** “We’re still fighting. We’re in it until they tell us we’re out. We understand we’ve got to go 1-0 each and every week.” — Browns receiver Jarvis Landry on the team’s remote playoff chances



The passing game never got going — Baker Mayfield was 11-for-24 — but the running game finally kicked in in the second half. The Browns were 7-for-12 on third down, which saved the day.

The Bengals marched up and down the field for 451 yards but went 1-for-5 in the red zone.

Edge: Browns


Denzel Ward made the play of the game with a 61-yard interception return for a touchdown. The Browns played their best inside the 10-yard line.

The Bengals intercepted Mayfield twice but couldn’t stop Nick Chubb in the second half.

Edge: Browns

Special teams

Austin Seibert was 2-for-2 on field goals, including a career-long 53-yarder late in the third quarter. Jamie Gillan punted twice, shanking one.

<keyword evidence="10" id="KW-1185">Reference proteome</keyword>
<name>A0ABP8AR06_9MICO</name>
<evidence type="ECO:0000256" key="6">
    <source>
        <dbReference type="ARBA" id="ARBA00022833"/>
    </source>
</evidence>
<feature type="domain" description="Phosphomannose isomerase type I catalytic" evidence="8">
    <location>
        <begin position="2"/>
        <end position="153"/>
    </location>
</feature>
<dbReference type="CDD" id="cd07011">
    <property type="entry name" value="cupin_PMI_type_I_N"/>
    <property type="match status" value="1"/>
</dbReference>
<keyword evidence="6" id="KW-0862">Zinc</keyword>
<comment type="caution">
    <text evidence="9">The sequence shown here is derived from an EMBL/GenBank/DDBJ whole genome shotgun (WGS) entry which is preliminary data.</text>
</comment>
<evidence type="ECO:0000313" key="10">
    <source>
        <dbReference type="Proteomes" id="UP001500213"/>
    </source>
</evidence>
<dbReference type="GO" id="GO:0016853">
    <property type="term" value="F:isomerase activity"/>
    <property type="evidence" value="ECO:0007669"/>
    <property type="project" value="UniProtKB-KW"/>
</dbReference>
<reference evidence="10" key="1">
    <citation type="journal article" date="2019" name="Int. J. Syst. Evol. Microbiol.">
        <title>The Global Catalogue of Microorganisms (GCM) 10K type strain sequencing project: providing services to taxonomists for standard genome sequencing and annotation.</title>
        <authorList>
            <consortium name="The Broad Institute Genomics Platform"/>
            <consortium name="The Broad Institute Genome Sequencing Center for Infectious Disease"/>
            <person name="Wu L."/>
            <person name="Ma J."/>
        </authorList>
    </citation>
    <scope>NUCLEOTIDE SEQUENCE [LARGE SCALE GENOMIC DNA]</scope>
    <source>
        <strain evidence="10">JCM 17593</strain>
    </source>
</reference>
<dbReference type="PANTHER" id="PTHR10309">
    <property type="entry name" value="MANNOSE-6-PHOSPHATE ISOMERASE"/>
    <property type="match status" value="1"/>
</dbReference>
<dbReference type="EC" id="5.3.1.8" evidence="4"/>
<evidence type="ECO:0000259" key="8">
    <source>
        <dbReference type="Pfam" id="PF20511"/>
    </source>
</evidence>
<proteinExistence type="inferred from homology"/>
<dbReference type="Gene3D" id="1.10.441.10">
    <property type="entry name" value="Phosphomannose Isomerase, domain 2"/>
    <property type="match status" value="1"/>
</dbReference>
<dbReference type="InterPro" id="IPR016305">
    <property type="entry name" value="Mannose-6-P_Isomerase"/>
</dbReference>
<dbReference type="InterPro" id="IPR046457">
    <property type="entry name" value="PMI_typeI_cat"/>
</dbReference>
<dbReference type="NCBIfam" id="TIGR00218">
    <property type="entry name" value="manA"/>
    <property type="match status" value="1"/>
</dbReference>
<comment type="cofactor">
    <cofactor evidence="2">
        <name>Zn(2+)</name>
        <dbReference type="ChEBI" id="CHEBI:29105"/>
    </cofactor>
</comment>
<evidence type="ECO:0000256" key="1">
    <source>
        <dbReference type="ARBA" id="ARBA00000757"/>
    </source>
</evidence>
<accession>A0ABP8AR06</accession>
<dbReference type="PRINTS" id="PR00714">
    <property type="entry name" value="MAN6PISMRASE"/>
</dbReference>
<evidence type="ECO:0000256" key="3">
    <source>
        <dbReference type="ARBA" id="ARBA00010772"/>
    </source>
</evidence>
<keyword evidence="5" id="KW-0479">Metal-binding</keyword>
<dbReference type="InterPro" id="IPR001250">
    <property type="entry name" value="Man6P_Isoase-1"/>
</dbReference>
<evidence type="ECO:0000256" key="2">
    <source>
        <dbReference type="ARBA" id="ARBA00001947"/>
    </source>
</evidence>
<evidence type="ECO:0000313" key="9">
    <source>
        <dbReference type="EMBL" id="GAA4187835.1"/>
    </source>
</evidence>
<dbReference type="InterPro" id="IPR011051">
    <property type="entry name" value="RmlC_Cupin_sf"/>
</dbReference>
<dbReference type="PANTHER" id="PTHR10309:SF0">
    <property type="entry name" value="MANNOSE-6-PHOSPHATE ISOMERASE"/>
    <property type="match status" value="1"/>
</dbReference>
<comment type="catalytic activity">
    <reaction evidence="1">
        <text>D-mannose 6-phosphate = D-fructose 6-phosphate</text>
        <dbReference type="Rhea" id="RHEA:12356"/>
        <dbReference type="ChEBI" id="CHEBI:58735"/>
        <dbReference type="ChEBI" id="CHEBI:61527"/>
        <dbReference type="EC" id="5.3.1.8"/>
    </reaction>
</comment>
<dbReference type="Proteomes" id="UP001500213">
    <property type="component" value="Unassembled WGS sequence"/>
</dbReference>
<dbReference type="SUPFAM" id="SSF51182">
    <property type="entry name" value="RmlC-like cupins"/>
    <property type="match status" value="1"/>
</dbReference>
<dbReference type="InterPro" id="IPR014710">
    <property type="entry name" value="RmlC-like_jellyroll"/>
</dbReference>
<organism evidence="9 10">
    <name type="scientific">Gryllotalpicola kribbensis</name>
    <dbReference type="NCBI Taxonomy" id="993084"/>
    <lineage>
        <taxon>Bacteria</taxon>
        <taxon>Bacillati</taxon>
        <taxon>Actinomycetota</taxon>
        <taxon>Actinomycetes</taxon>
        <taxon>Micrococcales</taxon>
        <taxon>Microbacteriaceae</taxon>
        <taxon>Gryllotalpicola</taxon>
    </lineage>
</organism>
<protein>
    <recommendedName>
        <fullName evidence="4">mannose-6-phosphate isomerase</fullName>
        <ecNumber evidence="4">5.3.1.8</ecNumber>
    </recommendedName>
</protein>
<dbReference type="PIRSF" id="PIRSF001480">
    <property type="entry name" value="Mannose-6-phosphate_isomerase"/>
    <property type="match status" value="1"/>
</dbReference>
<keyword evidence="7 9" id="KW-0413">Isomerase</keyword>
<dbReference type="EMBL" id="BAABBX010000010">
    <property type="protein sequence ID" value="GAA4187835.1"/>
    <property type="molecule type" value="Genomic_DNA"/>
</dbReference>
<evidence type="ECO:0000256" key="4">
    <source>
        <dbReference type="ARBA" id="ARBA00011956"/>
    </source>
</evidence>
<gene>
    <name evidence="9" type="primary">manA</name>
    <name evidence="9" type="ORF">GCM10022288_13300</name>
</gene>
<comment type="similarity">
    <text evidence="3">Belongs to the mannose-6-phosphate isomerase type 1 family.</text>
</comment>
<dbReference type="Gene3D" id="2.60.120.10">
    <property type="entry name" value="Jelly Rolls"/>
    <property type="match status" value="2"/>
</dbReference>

Randy Bullock kept the Bengals in the game with four field goals. Punter Kevin Huber also had a shank.

Edge: Even


Freddie Kitchens got his team up for the game, which was a question after a tough loss in Pittsburgh. As a play caller, he didn’t go to the run nearly soon enough.

Zac Taylor looked like the rookie coach he is with his play calls inside the 5.

Edge: Browns


Browns writer for The Chronicle-Telegram and The Medina Gazette. Proud graduate of Northwestern University. Husband and stepdad. Avid golfer who needs to hit the range to get down to a single-digit handicap. Right about Johnny Manziel, wrong about Brandon Weeden. Contact Scott at 440-329-7253, or email and follow him on and Twitter.